The Gambler’s Fallacy Explained
The Gambler’s Fallacy – Opposite Sides Of The Same Coin
Whether you are of the belief that the gambler’s fallacy is no less misleading a notion than the infinite number of existing logical fallacies, or that the world of luck is somehow exempt from the 50/50 rule of chance, the fact remains: the gambler’s fallacy remains a thing of mystery – with fervent devotees passionately attempting to substantiate each chosen side of the particular argument.
It’s an interpretation that most of us are familiar with – one would hardly have had to spend more than one enjoyable evening around a Roulette wheel to have heard a conversation along the lines of, “red 21 just came up – it’s hardly likely that it will come up again during the very next spin!”
The question of luck, or chance, is one that has boggled many of the most ardent scientific and philosophical minds. Despite the fact that sound logic dictates that luck is purely a random thing, most people – regardless of nationality or general background – still appear to hold the unshakeable belief that luck is more than just mere chance; it is an invisible and powerful force that either works for you or against you, at any given time. This is most prominent when considering the various religions of the world. The controversial nature of religion aside, even men and women of science differ widely on the matter of luck. Some believe that everything is orchestrated and pre-determined; that the universe runs like a well-oiled machine, while others suppose that there is just no surmising about what may happen next or in the future at a NZ online casino.
The Gambler’s Fallacy Defined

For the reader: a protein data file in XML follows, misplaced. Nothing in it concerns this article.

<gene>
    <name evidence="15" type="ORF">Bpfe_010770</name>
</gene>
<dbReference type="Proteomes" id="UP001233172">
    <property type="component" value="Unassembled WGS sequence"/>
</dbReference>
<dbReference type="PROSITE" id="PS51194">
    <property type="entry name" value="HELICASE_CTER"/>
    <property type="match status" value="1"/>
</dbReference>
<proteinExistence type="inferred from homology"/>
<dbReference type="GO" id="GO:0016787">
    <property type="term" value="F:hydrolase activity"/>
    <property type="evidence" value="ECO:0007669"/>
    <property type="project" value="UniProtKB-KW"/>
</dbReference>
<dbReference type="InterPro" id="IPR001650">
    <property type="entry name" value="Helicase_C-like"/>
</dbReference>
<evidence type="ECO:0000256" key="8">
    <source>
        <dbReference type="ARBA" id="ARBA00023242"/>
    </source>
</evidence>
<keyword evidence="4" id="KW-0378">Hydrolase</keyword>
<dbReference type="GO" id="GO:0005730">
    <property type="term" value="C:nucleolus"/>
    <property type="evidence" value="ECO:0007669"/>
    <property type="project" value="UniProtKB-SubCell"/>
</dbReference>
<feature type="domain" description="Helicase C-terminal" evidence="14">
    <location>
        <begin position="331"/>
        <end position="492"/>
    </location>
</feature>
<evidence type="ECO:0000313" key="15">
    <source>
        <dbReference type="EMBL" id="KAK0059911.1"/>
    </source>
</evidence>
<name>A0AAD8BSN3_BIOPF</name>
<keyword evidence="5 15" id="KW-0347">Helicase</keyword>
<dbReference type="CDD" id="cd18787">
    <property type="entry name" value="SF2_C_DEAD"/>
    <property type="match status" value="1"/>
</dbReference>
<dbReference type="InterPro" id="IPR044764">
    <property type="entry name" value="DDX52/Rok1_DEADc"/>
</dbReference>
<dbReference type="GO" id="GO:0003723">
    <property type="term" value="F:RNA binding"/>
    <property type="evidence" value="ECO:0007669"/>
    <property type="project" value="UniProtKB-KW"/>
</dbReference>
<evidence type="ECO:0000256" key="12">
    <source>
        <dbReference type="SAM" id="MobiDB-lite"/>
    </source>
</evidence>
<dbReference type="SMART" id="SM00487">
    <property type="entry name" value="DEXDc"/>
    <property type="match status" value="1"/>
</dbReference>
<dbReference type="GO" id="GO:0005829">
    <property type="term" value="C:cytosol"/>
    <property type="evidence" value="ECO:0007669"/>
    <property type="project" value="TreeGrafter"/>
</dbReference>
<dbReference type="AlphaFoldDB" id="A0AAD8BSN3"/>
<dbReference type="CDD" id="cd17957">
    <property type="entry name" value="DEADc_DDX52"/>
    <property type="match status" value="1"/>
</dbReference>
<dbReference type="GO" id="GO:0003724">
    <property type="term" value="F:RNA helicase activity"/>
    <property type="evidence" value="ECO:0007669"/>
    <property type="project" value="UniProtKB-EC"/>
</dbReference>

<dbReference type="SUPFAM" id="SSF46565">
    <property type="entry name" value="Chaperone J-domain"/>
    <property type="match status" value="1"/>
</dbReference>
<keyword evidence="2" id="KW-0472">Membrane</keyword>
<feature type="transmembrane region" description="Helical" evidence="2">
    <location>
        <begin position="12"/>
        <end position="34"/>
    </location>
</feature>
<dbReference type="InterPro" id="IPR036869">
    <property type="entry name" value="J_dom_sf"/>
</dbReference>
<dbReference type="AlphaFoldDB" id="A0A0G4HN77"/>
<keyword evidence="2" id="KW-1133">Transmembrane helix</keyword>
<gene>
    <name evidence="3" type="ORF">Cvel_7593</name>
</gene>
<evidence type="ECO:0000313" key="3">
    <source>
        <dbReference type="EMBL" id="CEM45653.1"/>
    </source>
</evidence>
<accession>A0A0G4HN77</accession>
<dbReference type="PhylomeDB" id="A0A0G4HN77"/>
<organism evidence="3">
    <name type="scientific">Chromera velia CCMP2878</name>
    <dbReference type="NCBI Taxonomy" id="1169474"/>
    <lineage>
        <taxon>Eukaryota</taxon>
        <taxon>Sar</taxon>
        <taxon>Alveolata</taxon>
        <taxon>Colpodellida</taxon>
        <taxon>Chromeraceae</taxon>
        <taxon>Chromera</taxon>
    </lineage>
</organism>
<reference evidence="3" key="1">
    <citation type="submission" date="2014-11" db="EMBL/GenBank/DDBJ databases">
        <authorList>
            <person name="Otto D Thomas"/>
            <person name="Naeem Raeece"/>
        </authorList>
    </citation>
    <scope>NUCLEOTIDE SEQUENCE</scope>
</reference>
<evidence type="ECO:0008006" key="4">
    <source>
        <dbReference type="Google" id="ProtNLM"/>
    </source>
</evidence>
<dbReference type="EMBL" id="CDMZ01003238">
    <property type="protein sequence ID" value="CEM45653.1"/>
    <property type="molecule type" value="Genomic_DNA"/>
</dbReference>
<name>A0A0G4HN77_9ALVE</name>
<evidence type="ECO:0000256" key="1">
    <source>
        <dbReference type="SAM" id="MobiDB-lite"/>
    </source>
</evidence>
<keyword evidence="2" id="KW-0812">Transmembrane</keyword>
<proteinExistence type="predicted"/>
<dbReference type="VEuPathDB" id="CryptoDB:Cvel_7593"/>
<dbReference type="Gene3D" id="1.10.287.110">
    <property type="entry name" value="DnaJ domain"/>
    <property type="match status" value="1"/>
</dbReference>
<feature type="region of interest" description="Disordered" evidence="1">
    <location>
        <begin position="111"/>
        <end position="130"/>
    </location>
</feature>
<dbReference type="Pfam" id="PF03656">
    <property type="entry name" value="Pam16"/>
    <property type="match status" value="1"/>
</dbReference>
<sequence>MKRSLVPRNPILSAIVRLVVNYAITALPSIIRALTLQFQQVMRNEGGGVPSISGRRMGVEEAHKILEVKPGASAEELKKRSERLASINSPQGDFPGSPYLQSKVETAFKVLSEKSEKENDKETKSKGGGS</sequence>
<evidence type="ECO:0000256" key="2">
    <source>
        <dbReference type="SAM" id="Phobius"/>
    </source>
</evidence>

The gambler’s fallacy has been defined as being the reasoning that, in a situation of pure chance, any particular outcome may be affected or influenced by previous outcomes in that same situation. The gambler’s fallacy manifests itself not only in a situation where the previous round in any game was a “perfect hit” (and therefore, according to most, not likely to be repeated immediately after), but also in a situation dubbed by psychologists as a “near miss”. An example of this would be when a slot machine comes progressively closer to a five-in-a-row winning result over the course of a number of spins. The first spin may render a result of two-in-a-row, the second yielding the slightly better result of three-in-a-row, and the third really turning on the excitement with a score of four out of five similar symbols in one row. The gambler’s fallacy dictates that the player will at this point become convinced that he or she is somehow “getting better at it”, having developed – quite illogically – a certain skill since the first spin. The gambler will in all probability up the ante at this point by playing at maximum bet – as the next spin is bound to turn up a jackpot result of five-in-a-row.
The Gambler’s Fallacy: Spot-On Or Debunked?
A large number of betting systems have been devised – the success rate of these being a relatively reliable indication of the predictability of a future event based on past events. Some swear by betting strategies believed to be tried and trusted, others remain sceptics.
Whether you base your playing decisions on luck or strategy, the secret seems to be to keep playing. The fun is after all in knowing that the next one may very well be the big one!